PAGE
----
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Recently, in our school we've had some foreign exchange students over from Switzerland, Austria and Germany. I found a notebook one of them was using and on it was some language, which I thought, looked maybe like some kind of dialect of German:

"Ha! Heves Gechen Bine"

is what the writing says. Although the 'v' could be an 'r', I'm not sure. If anybody has any ideas, that would be great.

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2  
If you omit the h in and change e to a, then it's Turkish :D Though it might not be meaningful. –  Em1 Jul 14 '12 at 12:02
    
It is uncommon to write in dialect. In school you learn only to write 'High German' (with some variants in Austria and Switzerland). –  knut Jul 14 '12 at 13:59
    
It's not too uncommon to write in dialect in Switzerland, especially among teenagers in informal communication (like SMS/text or emails). The above quote doesn't parse in Swiss German though. Why don't you just ask the exchange students? –  patrix Jul 14 '12 at 14:41
    
That does seem the easier option. I just thought I'd give you all a glance first, see if any lightbulbs lit up. Thanks anyway! –  MattyBeales Jul 14 '12 at 15:14
    
I am also friends with some of the Swiss exchanges and they do indeed write in their dialect. –  MattyBeales Jul 14 '12 at 15:16

3 Answers 3

I'm pretty sure it's not some Austrian or Swiss dialect.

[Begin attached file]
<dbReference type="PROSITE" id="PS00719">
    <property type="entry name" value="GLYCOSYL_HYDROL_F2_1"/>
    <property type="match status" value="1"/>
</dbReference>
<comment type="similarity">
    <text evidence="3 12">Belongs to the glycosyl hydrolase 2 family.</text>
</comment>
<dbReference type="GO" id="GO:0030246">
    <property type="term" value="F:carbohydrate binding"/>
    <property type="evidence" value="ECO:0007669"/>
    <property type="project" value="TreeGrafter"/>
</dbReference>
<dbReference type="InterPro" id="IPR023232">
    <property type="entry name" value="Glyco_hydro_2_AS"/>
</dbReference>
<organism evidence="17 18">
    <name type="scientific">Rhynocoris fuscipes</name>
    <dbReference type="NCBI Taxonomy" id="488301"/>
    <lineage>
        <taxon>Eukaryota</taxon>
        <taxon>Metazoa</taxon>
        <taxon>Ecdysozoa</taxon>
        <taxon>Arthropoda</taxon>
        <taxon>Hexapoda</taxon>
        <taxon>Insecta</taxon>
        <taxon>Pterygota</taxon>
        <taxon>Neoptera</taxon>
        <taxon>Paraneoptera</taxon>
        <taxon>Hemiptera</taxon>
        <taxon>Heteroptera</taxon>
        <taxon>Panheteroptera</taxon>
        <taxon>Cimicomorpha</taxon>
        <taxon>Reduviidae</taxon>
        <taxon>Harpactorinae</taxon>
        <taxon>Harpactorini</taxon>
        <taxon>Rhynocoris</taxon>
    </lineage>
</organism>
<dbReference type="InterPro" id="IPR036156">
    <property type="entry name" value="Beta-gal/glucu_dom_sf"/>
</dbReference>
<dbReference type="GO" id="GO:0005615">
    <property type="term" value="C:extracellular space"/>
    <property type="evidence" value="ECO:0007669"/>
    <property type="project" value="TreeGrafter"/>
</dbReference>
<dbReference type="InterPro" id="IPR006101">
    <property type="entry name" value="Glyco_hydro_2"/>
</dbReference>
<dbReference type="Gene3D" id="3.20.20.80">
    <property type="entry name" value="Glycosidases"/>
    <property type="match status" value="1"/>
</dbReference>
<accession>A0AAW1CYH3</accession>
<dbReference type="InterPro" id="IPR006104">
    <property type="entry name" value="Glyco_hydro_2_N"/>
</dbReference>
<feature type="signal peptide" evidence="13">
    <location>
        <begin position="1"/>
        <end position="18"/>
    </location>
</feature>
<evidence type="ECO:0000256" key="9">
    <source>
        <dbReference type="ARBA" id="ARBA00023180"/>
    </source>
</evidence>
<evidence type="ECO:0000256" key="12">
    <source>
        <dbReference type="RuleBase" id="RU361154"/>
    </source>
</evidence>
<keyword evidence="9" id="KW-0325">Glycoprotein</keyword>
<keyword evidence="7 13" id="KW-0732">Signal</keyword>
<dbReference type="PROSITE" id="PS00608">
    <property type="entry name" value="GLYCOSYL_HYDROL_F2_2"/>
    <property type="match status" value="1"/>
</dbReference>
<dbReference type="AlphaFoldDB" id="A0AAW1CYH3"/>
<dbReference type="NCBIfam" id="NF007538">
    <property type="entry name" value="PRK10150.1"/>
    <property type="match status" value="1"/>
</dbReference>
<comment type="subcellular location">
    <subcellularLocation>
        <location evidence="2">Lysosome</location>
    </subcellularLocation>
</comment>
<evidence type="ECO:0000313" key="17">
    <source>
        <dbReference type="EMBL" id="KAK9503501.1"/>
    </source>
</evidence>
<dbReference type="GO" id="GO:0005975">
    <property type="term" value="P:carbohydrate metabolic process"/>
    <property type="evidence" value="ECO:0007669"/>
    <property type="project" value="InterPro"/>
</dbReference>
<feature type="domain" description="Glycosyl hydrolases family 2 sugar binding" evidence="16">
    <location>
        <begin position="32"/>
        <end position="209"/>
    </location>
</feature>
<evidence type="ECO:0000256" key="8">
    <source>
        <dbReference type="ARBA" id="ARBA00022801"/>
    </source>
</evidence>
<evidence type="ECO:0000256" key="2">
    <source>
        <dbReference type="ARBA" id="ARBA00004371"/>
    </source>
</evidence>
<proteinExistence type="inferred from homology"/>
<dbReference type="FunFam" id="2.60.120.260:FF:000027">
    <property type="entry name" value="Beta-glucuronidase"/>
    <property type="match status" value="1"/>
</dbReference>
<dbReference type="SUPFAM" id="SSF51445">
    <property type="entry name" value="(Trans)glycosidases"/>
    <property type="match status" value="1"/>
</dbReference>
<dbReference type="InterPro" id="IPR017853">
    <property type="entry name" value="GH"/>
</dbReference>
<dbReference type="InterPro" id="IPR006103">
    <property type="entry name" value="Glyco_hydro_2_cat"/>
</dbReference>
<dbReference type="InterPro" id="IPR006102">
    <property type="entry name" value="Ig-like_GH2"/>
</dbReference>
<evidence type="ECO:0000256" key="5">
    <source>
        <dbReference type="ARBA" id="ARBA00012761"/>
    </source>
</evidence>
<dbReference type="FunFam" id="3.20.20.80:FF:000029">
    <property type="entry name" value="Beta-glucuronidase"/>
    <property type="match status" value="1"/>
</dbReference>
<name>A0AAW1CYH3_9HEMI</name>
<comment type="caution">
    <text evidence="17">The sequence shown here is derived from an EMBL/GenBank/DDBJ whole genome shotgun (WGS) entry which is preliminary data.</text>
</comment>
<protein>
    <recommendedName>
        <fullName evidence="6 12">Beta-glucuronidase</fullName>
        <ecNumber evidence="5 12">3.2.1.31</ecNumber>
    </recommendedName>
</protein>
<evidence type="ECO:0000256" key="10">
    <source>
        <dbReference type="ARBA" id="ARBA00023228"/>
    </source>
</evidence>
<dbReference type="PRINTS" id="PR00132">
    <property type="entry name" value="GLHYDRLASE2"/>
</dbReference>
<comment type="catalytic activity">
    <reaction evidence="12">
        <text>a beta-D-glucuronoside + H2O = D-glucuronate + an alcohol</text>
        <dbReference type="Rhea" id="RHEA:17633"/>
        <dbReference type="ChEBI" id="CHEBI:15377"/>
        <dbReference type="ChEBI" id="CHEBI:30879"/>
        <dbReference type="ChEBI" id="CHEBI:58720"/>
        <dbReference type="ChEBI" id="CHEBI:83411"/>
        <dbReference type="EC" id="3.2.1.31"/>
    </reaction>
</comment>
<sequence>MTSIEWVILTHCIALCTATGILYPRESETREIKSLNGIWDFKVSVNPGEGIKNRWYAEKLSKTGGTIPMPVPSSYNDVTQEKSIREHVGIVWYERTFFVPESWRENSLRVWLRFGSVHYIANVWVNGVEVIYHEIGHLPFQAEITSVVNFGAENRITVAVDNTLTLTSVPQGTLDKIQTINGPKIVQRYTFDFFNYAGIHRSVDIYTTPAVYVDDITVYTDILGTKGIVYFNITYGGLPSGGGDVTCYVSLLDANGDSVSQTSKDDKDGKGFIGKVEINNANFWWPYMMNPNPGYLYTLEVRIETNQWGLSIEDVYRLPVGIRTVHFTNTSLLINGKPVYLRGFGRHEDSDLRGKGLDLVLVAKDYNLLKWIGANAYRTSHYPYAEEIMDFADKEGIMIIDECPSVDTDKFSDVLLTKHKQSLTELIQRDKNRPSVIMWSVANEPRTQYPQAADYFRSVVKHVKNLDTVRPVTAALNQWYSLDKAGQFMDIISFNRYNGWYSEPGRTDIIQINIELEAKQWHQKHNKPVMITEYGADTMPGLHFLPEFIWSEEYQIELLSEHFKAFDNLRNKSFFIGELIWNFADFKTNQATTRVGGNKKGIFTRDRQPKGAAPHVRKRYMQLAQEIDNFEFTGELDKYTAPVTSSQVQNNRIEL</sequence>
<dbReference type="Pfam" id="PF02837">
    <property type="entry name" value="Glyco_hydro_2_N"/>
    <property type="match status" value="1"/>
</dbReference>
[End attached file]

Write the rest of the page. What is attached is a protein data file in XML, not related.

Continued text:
Some theories given the few words:

  1. It's English

    Ha! Here(')s Gechen Bine.

    The author omitted the apostrophe and "Gechen Bine" could be a proper name. People from Bavaria or Austria sometimes use the last name / first name word order.

  2. It's Turkish

    The word heves means passion or eagerness in Turkish. The other words could be a name in this case too.

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4  
"Gechen" could also stand for geçen = vergangen, verflossen - I vote for Turkish! Translated to German: "Ha! Bine hat Schluss gemacht." –  Takkat Jul 17 '12 at 8:14

Doesn't sound anything like austrian-german or german-german. Could however be Schweizerdeutsch from Switzerland, which is quite different.

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It doesn't sound Swiss German at all. –  patrix Jul 15 '12 at 6:07

It could be Romansh, a language which is spoken in parts of Switzerland.

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This does not provide an answer to the question. To critique or request clarification from an author, leave a comment below their post - you can always comment on your own posts, and once you have sufficient reputation you will be able to comment on any post. –  Tom Au Aug 30 '12 at 19:09

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